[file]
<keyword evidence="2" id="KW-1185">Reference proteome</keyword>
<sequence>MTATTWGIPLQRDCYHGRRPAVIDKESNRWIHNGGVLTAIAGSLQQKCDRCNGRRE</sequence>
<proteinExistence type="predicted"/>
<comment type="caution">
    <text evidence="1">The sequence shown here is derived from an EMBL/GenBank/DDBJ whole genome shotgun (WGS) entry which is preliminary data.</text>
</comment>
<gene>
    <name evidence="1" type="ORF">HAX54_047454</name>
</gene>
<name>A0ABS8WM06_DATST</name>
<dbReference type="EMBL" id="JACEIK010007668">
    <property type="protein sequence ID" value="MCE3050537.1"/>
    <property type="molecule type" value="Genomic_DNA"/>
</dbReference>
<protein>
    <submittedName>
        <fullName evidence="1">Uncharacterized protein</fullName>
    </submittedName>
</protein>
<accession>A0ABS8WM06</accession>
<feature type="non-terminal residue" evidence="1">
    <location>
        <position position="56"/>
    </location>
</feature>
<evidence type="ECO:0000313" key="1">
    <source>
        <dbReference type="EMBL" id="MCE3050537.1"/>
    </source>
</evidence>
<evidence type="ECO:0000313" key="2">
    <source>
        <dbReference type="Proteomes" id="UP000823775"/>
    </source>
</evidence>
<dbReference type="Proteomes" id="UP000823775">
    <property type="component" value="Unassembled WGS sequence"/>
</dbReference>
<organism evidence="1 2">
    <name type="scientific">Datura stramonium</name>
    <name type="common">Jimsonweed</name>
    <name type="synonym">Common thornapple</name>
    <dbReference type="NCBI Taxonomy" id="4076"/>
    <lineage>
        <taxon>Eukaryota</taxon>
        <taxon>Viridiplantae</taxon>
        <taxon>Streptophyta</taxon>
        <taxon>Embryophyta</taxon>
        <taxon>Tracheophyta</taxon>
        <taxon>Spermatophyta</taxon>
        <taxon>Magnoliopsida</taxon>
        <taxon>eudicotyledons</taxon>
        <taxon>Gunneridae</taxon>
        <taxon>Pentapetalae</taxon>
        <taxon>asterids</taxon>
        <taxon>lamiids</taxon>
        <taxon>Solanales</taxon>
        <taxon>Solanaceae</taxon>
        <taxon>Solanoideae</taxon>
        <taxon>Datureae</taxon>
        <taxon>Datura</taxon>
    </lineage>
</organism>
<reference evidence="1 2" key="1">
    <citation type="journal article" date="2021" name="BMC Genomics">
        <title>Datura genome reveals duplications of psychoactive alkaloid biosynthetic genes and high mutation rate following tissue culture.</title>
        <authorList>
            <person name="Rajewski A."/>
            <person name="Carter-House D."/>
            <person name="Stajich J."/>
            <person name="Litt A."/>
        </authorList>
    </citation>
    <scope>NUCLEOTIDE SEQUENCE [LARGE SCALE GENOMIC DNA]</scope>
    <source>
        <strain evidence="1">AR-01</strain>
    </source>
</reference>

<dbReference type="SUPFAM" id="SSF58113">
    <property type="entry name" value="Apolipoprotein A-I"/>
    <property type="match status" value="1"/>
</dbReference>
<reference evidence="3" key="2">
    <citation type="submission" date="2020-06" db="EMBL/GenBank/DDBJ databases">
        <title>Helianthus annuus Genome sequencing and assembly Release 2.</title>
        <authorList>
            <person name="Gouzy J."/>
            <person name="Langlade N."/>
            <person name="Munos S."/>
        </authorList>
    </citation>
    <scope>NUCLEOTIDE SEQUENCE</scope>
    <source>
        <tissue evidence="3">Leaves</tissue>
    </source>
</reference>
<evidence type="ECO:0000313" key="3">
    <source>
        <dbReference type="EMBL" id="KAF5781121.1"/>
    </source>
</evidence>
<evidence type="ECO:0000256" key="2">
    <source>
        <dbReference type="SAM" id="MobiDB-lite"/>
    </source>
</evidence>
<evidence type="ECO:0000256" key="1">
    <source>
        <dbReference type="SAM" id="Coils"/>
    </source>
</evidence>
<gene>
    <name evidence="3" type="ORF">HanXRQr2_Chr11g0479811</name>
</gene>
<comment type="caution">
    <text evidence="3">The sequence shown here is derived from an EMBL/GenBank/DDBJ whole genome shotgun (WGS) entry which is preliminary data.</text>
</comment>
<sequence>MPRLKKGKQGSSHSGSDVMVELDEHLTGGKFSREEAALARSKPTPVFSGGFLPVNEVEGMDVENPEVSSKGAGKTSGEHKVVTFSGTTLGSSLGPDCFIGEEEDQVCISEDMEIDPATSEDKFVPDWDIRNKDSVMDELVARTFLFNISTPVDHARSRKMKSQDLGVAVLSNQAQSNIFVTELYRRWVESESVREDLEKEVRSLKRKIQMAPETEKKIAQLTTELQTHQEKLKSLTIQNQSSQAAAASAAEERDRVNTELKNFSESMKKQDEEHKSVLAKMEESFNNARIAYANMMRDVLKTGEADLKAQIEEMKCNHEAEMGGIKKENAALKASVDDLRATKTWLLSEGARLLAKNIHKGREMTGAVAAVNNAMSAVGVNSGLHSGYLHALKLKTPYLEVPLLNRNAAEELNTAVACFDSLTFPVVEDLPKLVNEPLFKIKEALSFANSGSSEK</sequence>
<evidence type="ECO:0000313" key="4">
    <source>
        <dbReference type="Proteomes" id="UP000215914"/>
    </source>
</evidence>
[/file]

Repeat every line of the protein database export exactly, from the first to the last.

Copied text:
<keyword evidence="2" id="KW-1185">Reference proteome</keyword>
<sequence>MTATTWGIPLQRDCYHGRRPAVIDKESNRWIHNGGVLTAIAGSLQQKCDRCNGRRE</sequence>
<proteinExistence type="predicted"/>
<comment type="caution">
    <text evidence="1">The sequence shown here is derived from an EMBL/GenBank/DDBJ whole genome shotgun (WGS) entry which is preliminary data.</text>
</comment>
<gene>
    <name evidence="1" type="ORF">HAX54_047454</name>
</gene>
<name>A0ABS8WM06_DATST</name>
<dbReference type="EMBL" id="JACEIK010007668">
    <property type="protein sequence ID" value="MCE3050537.1"/>
    <property type="molecule type" value="Genomic_DNA"/>
</dbReference>
<protein>
    <submittedName>
        <fullName evidence="1">Uncharacterized protein</fullName>
    </submittedName>
</protein>
<accession>A0ABS8WM06</accession>
<feature type="non-terminal residue" evidence="1">
    <location>
        <position position="56"/>
    </location>
</feature>
<evidence type="ECO:0000313" key="1">
    <source>
        <dbReference type="EMBL" id="MCE3050537.1"/>
    </source>
</evidence>
<evidence type="ECO:0000313" key="2">
    <source>
        <dbReference type="Proteomes" id="UP000823775"/>
    </source>
</evidence>
<dbReference type="Proteomes" id="UP000823775">
    <property type="component" value="Unassembled WGS sequence"/>
</dbReference>
<organism evidence="1 2">
    <name type="scientific">Datura stramonium</name>
    <name type="common">Jimsonweed</name>
    <name type="synonym">Common thornapple</name>
    <dbReference type="NCBI Taxonomy" id="4076"/>
    <lineage>
        <taxon>Eukaryota</taxon>
        <taxon>Viridiplantae</taxon>
        <taxon>Streptophyta</taxon>
        <taxon>Embryophyta</taxon>
        <taxon>Tracheophyta</taxon>
        <taxon>Spermatophyta</taxon>
        <taxon>Magnoliopsida</taxon>
        <taxon>eudicotyledons</taxon>
        <taxon>Gunneridae</taxon>
        <taxon>Pentapetalae</taxon>
        <taxon>asterids</taxon>
        <taxon>lamiids</taxon>
        <taxon>Solanales</taxon>
        <taxon>Solanaceae</taxon>
        <taxon>Solanoideae</taxon>
        <taxon>Datureae</taxon>
        <taxon>Datura</taxon>
    </lineage>
</organism>
<reference evidence="1 2" key="1">
    <citation type="journal article" date="2021" name="BMC Genomics">
        <title>Datura genome reveals duplications of psychoactive alkaloid biosynthetic genes and high mutation rate following tissue culture.</title>
        <authorList>
            <person name="Rajewski A."/>
            <person name="Carter-House D."/>
            <person name="Stajich J."/>
            <person name="Litt A."/>
        </authorList>
    </citation>
    <scope>NUCLEOTIDE SEQUENCE [LARGE SCALE GENOMIC DNA]</scope>
    <source>
        <strain evidence="1">AR-01</strain>
    </source>
</reference>

<dbReference type="SUPFAM" id="SSF58113">
    <property type="entry name" value="Apolipoprotein A-I"/>
    <property type="match status" value="1"/>
</dbReference>
<reference evidence="3" key="2">
    <citation type="submission" date="2020-06" db="EMBL/GenBank/DDBJ databases">
        <title>Helianthus annuus Genome sequencing and assembly Release 2.</title>
        <authorList>
            <person name="Gouzy J."/>
            <person name="Langlade N."/>
            <person name="Munos S."/>
        </authorList>
    </citation>
    <scope>NUCLEOTIDE SEQUENCE</scope>
    <source>
        <tissue evidence="3">Leaves</tissue>
    </source>
</reference>
<evidence type="ECO:0000313" key="3">
    <source>
        <dbReference type="EMBL" id="KAF5781121.1"/>
    </source>
</evidence>
<evidence type="ECO:0000256" key="2">
    <source>
        <dbReference type="SAM" id="MobiDB-lite"/>
    </source>
</evidence>
<evidence type="ECO:0000256" key="1">
    <source>
        <dbReference type="SAM" id="Coils"/>
    </source>
</evidence>
<gene>
    <name evidence="3" type="ORF">HanXRQr2_Chr11g0479811</name>
</gene>
<comment type="caution">
    <text evidence="3">The sequence shown here is derived from an EMBL/GenBank/DDBJ whole genome shotgun (WGS) entry which is preliminary data.</text>
</comment>
<sequence>MPRLKKGKQGSSHSGSDVMVELDEHLTGGKFSREEAALARSKPTPVFSGGFLPVNEVEGMDVENPEVSSKGAGKTSGEHKVVTFSGTTLGSSLGPDCFIGEEEDQVCISEDMEIDPATSEDKFVPDWDIRNKDSVMDELVARTFLFNISTPVDHARSRKMKSQDLGVAVLSNQAQSNIFVTELYRRWVESESVREDLEKEVRSLKRKIQMAPETEKKIAQLTTELQTHQEKLKSLTIQNQSSQAAAASAAEERDRVNTELKNFSESMKKQDEEHKSVLAKMEESFNNARIAYANMMRDVLKTGEADLKAQIEEMKCNHEAEMGGIKKENAALKASVDDLRATKTWLLSEGARLLAKNIHKGREMTGAVAAVNNAMSAVGVNSGLHSGYLHALKLKTPYLEVPLLNRNAAEELNTAVACFDSLTFPVVEDLPKLVNEPLFKIKEALSFANSGSSEK</sequence>
<evidence type="ECO:0000313" key="4">
    <source>
        <dbReference type="Proteomes" id="UP000215914"/>
    </source>
</evidence>